The holidays are coming, and so are the stress triggers, including family dynamics, financial pressures, and even loneliness in people who are away from friends or family.

These stressors are real — but you can proactively manage them. Use these seven tips to keep holiday stress in check and take care of your mental and physical wellbeing this season.

1. Create A Budget — And Stick To It

You can eliminate financial-related holiday stress by planning ahead. Look at what you can truly afford to spend and build a budget that reflects that. When you do so, consider what costs you can cut out entirely.

If that makes you feel deprived, try this exercise: Identify your core values. These might be things like “family” or “community.” Then align your spending with those values.

This might mean creating new traditions, like a holiday cookie swap among friends and coworkers instead of spending money to buy each individual a gift. Or it could mean doing things a bit differently, like hosting a potluck dinner instead of throwing an extravagant holiday party all on your own dime.

2. Set Boundaries To Protect Your Time

You're not obligated to attend every event and party you're invited to.

In addition to protecting your budget, you can also protect your time to reduce holiday stress. Don’t be afraid to say “no” to seasonal activities that don’t match with what’s really important to you this time of year.

You’re not obligated to attend every event and party you’re invited to — nor do you need to purchase a gift for every single person you interacted with over the past year.

Block off time in your schedule before the end of the year gets busy and use that time just for you. Consider what helps you feel relaxed and at ease, and use “me” time to give yourself that — whether it’s reading by the fire, engaging in a winter sport, or simply taking long quiet walks on your own.

3. Buy Time, Not Stuff

Time management can be one of the leading causes of holiday stress in Canadians according to Dr. Katy Kamkar, Clinical Psychologist, Centre for Addiction and Mental Health. But there might be some good news for those looking to buy back their time: By prioritizing your activities, you may choose to spend money in ways that allow you more free time.

For example, consider how you can, “Hire out,” any tasks or chores that weigh you down and take up time you could spend with family. That could include housecleaning running errands and grocery shopping.

4. Take A Break From Holiday Travel

Traveling around the holidays can be exhausting, frustrating, and extremely stressful — especially if it involves traveling in bad winter weather. Consider taking a break and staying at home.

If you always travel to see family, invite them to your home instead. Or not! It’s okay to give yourself a break from the seasonal craziness every once in a while if you want to stay at home and celebrate in a different way this year.

If you tend to try and make the most of your time away from work to fit in a vacation, plan a staycation that allows you to explore your local area or take day trips. This also allows you to sleep in your own bed each night of your time off.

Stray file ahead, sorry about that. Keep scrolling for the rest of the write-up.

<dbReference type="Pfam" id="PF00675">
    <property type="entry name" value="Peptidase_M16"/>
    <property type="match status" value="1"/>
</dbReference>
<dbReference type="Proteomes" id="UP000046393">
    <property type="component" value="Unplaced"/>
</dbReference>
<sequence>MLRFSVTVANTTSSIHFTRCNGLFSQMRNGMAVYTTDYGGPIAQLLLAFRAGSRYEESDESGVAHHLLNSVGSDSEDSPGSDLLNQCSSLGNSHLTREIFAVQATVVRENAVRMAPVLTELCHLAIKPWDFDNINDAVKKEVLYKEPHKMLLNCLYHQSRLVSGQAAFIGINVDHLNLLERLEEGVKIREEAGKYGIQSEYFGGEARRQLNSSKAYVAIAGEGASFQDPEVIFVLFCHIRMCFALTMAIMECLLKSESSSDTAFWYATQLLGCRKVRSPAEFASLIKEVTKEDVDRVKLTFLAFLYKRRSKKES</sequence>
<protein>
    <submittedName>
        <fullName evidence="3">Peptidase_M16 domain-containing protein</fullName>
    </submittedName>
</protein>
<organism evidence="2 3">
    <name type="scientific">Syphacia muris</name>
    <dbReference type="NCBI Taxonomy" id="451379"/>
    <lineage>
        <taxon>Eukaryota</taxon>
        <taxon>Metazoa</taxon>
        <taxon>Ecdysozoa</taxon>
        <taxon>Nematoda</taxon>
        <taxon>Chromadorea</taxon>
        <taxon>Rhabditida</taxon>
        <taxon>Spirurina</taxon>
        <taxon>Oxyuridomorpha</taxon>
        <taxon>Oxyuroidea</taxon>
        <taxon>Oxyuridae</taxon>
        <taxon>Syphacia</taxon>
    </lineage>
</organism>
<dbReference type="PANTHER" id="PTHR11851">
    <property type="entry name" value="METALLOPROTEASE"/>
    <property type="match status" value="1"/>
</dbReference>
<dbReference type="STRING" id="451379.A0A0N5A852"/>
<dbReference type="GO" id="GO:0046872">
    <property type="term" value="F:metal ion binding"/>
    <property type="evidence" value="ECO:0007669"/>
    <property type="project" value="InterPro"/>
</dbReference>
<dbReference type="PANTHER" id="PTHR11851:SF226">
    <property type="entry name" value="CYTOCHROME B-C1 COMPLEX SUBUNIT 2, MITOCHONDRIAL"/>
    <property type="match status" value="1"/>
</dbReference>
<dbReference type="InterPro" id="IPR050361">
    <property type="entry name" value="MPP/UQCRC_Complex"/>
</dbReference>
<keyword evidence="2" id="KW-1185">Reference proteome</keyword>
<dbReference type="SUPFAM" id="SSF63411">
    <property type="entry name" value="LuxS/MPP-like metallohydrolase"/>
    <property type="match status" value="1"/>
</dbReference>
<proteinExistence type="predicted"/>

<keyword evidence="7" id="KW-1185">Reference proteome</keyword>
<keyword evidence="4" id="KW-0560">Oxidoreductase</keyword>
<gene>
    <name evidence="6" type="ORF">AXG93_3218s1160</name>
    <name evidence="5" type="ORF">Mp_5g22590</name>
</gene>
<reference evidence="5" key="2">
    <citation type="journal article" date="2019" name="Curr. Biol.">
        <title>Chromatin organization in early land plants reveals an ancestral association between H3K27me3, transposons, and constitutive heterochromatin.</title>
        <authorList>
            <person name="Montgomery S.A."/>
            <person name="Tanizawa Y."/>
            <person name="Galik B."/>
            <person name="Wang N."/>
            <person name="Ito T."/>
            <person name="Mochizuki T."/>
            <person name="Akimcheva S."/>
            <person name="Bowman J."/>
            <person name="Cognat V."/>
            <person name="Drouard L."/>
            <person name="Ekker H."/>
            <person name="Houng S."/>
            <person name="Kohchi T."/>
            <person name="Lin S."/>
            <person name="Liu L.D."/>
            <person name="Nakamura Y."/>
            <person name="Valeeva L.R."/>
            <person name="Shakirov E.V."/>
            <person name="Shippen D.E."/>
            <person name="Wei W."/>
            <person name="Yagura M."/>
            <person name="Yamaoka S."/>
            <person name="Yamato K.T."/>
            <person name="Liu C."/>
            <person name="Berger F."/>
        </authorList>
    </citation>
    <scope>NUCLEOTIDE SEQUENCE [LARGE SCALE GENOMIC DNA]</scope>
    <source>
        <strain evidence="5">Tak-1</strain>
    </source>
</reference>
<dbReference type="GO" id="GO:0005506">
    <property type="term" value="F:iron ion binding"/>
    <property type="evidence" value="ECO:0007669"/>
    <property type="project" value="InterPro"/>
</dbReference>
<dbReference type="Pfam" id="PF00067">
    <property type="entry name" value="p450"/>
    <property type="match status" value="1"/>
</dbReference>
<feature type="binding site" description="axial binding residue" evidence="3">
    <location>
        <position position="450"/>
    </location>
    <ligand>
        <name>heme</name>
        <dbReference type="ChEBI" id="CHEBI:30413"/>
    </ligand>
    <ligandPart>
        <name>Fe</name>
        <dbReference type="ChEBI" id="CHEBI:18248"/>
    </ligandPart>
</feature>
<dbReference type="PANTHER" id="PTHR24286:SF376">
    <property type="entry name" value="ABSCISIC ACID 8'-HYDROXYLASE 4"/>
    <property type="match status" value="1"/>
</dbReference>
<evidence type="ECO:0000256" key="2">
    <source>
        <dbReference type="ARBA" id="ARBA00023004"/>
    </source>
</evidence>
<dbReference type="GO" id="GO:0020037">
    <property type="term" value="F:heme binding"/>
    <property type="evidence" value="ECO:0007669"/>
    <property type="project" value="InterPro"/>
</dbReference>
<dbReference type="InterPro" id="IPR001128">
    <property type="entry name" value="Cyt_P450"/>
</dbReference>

5. Make Room For Self-Care

Sometimes, all you need is a little pampering to make stress melt away. What treat could you gift yourself in the middle of the busy season?

Other times, self-care might mean taking what feels like a more drastic step. If your stress feels unmanageable and simply treating yourself at the spa won’t resolve the deeper, underlying reasons for chronic worry or anxiety, consider seeking out a professional who can help you.

6. Connect With Others

People often talk about holiday stress in the context of having to spend too much time with relatives they don’t get along with. But sometimes, stress comes from a lack of time with friends and family. This time of year can feel very isolating and lonely if you’re away from those you enjoy being with, or don’t have anyone you feel close enough to celebrate the holidays with.

If you feel this way, it can feel natural to want to close yourself off or withdraw. But consider this: if you feel this way, chances are someone else does too. Be the one to reach out to people and make plans with them during the holidays.

Host a dinner party at your home. Get out and volunteer with a charity you care about. Seek out meetups or events for those who don’t have family to celebrate the holidays with. You’re not alone, and you don’t have to experience the holidays on your own.

7. Stop Worrying About What Could Go Wrong

The holidays can be a time to relax and enjoy the things and people you care about most, instead of a time to imagine all the things that could go wrong financially.

Begin easing financial anxieties by starting small. Create an emergency fund to help cover life’s unexpected expenses — like a surprise car repair or a high medical bill.

Then, come the New Year you can start thinking about the big stuff, like your financial plan. Review your financial and insurance needs with an advisor, so you can make sure you’re on track and protected.

To discuss all your insurance needs, contact an advisor today:

This article is intended as general information only and is not to be relied upon as constituting legal, financial or other professional advice. A professional advisor should be consulted regarding your specific situation. Information presented is believed to be factual and up-to-date but we do not guarantee its accuracy and it should not be regarded as a complete analysis of the subjects discussed. All expressions of opinion reflect the judgment of the authors as of the date of publication and are subject to change. No endorsement of any third parties or their advice, opinions, information, products or services is expressly given or implied by Royal Bank of Canada or any of its affiliates.